***

[KOBI]

The thought of authors past leads me back to the second ‘ko’ or ‘Kobi’, whose 150th anniversary we are celebrating and have been celebrating this past year.

One can say many things about him. I will say just three.

The first is this. I apologise to him for the fact that my parents renounced the name of Amit. But since he himself, when asked by parents to name their children for them, saddled so many children with impossible names, I am sure he will be tolerant of our sacrilege.

Secondly, today of all days, when our thoughts turn to where we are going as a country and as a people, it is right that we should think of him, because he was the creator of what – after his death – became our national anthem, an anthem that is intriguing because it is so ambiguous – not only with regard to who exactly is being addressed, but also because it must be the only anthem in the world to end not on a shadaj but on a madhyam – not on certainty and finality but on ambiguity and continuity. Of course the national anthem is only the first of five stanzas of a song. But still, this ambiguity and continuity seem to reflect, at least to me, some aspects of the openness and open-mindedness of the poet himself – who was writing at a time when many people’s views were becoming closed and rigid.

The third point about Tagore has to do with the limits of reverence. I am not now talking about the tendency to revere Tagore himself, which is a mild malady in these parts. No, I’m talking about Tagore’s attitude to someone he himself admired: Gandhi. Tagore may have venerated him and called him the Mahatma, but he disagreed with a lot of what he said – on non-cooperation, for instance; or on modern science; or even on nationalism. He did not let his admiration gag his criticism, sometimes quite strong criticism. Other people disagreed with Gandhi too, some less reverently, some indeed very bitterly. Nehru and Patel disagreed with Gandhi on the question of accepting the inevitability of Partition. Bose disagreed with Gandhi about reserving the option of violence when used against the violence of foreign occupation. Ambedkar disagreed with Gandhi on the question of rights for Dalits, as opposed to pity and accommodation. In some cases, Gandhi used what some would consider unjustified tactics to get his way: a fast against Ambedkar, a boycott of Bose.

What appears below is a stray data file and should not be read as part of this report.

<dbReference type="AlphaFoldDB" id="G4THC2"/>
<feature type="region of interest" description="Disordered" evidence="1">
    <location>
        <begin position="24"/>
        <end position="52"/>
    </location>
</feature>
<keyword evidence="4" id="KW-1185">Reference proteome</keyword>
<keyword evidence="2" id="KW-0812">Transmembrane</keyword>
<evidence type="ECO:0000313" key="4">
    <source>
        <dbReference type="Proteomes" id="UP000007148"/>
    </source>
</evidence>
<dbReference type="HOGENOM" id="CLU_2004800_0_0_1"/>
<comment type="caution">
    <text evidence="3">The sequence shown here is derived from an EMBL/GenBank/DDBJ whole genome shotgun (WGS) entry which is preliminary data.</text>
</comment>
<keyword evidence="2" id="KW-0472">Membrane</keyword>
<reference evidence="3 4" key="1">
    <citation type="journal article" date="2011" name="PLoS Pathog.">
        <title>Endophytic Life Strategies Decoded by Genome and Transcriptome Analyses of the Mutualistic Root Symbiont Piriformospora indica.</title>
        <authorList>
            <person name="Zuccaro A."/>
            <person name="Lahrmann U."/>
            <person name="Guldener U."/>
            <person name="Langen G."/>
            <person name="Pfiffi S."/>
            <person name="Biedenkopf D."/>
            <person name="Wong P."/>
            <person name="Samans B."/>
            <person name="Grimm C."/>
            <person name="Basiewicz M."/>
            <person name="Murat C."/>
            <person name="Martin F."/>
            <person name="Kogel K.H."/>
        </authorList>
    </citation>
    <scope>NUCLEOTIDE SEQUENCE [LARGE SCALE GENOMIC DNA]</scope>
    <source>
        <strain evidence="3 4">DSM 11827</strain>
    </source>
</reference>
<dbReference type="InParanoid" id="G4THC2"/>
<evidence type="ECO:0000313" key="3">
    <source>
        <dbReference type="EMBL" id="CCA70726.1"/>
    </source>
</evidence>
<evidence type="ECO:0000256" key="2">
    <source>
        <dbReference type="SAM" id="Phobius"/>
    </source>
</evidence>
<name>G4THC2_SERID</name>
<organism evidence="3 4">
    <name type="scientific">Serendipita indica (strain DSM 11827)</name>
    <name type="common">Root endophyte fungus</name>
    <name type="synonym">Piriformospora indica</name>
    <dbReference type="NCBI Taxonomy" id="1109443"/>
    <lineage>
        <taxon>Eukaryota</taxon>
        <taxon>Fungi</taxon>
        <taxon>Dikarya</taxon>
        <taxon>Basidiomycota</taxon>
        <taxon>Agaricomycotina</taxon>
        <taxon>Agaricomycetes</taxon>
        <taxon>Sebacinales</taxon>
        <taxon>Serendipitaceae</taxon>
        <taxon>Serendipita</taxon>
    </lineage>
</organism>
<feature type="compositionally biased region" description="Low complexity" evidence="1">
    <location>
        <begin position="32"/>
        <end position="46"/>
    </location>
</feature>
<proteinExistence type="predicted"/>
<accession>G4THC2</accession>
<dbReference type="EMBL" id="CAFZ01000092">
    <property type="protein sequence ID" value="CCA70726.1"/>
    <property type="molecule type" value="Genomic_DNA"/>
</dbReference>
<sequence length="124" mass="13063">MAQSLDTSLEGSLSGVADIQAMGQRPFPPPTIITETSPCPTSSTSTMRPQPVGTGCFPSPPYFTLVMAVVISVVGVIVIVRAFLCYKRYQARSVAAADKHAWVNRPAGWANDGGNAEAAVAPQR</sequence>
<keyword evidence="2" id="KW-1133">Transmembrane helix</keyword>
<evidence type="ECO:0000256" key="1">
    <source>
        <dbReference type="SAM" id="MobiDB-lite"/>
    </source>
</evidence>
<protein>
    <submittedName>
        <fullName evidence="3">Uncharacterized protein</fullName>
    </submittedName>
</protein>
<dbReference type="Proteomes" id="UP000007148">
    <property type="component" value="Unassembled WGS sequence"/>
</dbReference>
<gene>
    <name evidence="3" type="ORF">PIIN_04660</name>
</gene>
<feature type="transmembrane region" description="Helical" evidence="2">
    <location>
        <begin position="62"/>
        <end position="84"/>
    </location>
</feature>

I say this because, though most of us may well think of Gandhi as one of the greatest Indians who has ever lived, we can and do criticise him. This highlights a general principle. There is no human being born since our species first came into existence whom we should consider immune from criticism. Let me repeat that. There is no human being born since our species first came into existence whom we should consider immune from criticism. No one. Whether from the fifth century BC or the first century AD or the seventh century AD or the twentieth century AD. No human being is above criticism.

***

[CONSTITUTION]

This leads straight to the third ‘ko’ of what I wanted to talk about: the Constitution. ‘We the People of India’, in the famous phrase, gave it to ourselves on the 26th of November, but it came into effect two months later on the 26th of January, sixty-two years ago. The day was chosen because twenty years before that, Nehru, on behalf of the Indian National Congress, had declared Complete Independence or Purna Swaraj.